Taking steps toward real recovery and preparedness

A pilot must know what is happening in the entire aircraft at any given moment.

As the people of the Gulf Coast continue to pick up the wreckage and destruction left by hurricanes Katrina and Rita, it is important that we ask ourselves what we can do to better respond to disasters, both natural and man-made, that have the potential to wreak havoc on our country.

President George W. Bush, last week, gave his idea for a solution: Ease up on restrictions, allowing the military to operate domestically by removing the restrictions imposed by Posse Commitatus. He argues that the military is highly mobile and organized, and thus, in the best position to engage in disaster relief. Personally, the idea of giving the military greater sway over domestic matters doesn’t sit very well with me. Even if I were comfortable with removing those restrictions, I would have to question the wisdom of using the military for relief. Iraq and Afghanistan have shown us that this isn’t something the military is particularly good at. Moreover, is it wise to delegate more responsibilities to an institution which fewer and fewer Americans are willing to join, and which is already stretched to its limits?

Perhaps the most important question: Is there a better way? One such possibility would be to create a kind of Emergency Relief Corps, which would be kind of an expanded Peace Corps or Americorps with an emphasis on disaster relief. Recruits could be trained in fire fighting, emergency care, reconstruction techniques, disease prevention and a host of other skills needed to respond to disasters. They would be equipped with helicopters, ambulances, amphibious vehicles and other tools they would need to respond quickly and efficiently. In the event of a disaster, that overwhelms the local government, there would be a trained force of people on standby that can be called upon to work on relief, cleanup and reconstruction.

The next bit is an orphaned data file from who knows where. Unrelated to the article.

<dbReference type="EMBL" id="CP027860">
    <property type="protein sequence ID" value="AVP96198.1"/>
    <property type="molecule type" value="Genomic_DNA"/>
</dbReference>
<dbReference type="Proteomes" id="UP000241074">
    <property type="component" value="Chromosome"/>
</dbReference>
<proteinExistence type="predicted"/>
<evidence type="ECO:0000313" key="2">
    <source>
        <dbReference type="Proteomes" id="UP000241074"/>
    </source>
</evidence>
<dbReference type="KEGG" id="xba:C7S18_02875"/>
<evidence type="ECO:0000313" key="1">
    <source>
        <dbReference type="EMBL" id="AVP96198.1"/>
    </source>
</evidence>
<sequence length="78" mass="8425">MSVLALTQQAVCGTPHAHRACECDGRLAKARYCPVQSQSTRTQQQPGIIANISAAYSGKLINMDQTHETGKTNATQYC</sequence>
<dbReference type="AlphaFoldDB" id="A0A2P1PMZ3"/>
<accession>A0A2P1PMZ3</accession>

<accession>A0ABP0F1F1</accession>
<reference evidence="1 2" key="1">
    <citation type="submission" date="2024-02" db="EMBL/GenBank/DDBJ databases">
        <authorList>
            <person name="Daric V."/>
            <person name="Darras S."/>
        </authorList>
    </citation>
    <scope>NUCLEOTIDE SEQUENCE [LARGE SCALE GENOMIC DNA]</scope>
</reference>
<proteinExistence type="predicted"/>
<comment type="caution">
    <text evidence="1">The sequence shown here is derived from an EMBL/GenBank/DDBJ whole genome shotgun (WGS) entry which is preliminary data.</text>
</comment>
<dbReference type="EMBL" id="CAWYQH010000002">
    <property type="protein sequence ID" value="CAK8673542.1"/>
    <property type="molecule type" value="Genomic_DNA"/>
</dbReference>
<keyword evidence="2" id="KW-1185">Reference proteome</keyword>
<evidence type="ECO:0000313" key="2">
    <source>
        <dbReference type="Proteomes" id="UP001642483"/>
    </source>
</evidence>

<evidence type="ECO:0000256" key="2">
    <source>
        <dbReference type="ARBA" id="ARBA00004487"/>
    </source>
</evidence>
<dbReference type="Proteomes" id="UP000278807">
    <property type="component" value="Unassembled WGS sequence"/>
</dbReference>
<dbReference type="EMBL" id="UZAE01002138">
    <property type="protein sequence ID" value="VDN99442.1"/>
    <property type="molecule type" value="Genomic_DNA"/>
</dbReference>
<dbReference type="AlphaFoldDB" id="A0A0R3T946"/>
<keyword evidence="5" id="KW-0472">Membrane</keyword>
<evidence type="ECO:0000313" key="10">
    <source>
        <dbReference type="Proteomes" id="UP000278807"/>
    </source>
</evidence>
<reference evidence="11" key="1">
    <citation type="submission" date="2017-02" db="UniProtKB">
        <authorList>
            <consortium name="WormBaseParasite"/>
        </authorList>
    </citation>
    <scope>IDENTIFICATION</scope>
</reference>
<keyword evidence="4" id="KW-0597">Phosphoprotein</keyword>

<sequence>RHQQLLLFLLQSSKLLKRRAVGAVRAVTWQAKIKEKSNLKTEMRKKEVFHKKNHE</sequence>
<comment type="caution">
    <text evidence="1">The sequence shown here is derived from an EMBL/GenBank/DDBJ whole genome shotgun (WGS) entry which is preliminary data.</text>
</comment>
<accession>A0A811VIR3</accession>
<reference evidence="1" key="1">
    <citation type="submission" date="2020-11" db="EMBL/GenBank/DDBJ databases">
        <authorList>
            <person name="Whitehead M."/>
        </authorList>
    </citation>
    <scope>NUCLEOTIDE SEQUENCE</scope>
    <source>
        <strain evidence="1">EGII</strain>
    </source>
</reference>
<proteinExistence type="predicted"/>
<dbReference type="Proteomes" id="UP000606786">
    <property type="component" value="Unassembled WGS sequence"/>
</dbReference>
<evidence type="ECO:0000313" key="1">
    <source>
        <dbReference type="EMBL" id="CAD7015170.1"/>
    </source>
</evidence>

Such a program would, (cost prohibitively), have to be significantly smaller than a branch of the armed services, probably around 20,000 to 40,000 people . But given the more specialized training and strategic placement of its human resources, it would likely get more done in terms of actually relieving disasters.

One problem Bush supporters may raise with this is that it doesn’t appear to adequately deal with problems like looting and violence that may arise in the event of a disaster. The primary reason, however, looting took place in New Orleans, is that there was no organized response to the disaster. People were told to go to the Superdome and help would arrive.

When two days went by and there was still nothing, people became angry, resentful and desperate; and some of them went over the edge. It should be noted, however, that even in New Orleans, the early reports of massive violence were greatly exaggerated, and that having a mobile force trained in disaster relief who can reach people quickly and efficiently and who take the time to coordinate and plan with local authorities can mitigate many of the problems faced in New Orleans. 

Some may also say that despite Katrina, Rita and even Sept. 11, the United States doesn’t suffer all that many disasters, and you may end up with a large group of people only prepared in the abstract, without any real experience. To this, I say that as part of their training, enlistees would have to spend a year or so abroad working on relief projects and responding to disasters in other parts of the world for those who need them. This would serve as important “on-the-job” training and prepare them for any domestic disasters they may need to respond to in their second or third years of the program, (or however long it’s decided to be). In an effort to maintain their neutrality as much as possible, this group should work with United Nations relief efforts, or it should be stipulated that they won’t be sent to war zones unless both sides agree that their help is needed. Domestically, the group would work not only on relief projects, but also on disaster prevention (for example: repairing levees, creating evacuation plans, placing personnel and resources strategically, etc.) so that communities would be better prepared for such disasters before they hit.

Introducing this kind of program would not only be much more sensible in terms of actually helping us respond to disasters domestically, it also would go a long way to repair the image of the U.S. internationally. Recruiting people to serve in something like this also would likely be easier than in the armed forces, at a time when many people are concerned not only about being shot in Iraq, but the morality of military conduct itself.

The plan listed here is only one possible idea, and with Bush in the White House, (or even “insert-your-favorite-jelly-spined-Democrat’s-name-here”), its chances of happening are up there with pigs learning how to fly. Still, I think it’s important that people upset with the direction this country is heading, (as

I have been for all too long), start to think about the direction we would like to see it headed in. How can we show people that we can build a better world? Once we can answer that question for ourselves, the real reconstruction can begin.

Nathan Mittelstaedt is a University student. Please send comments to [email protected]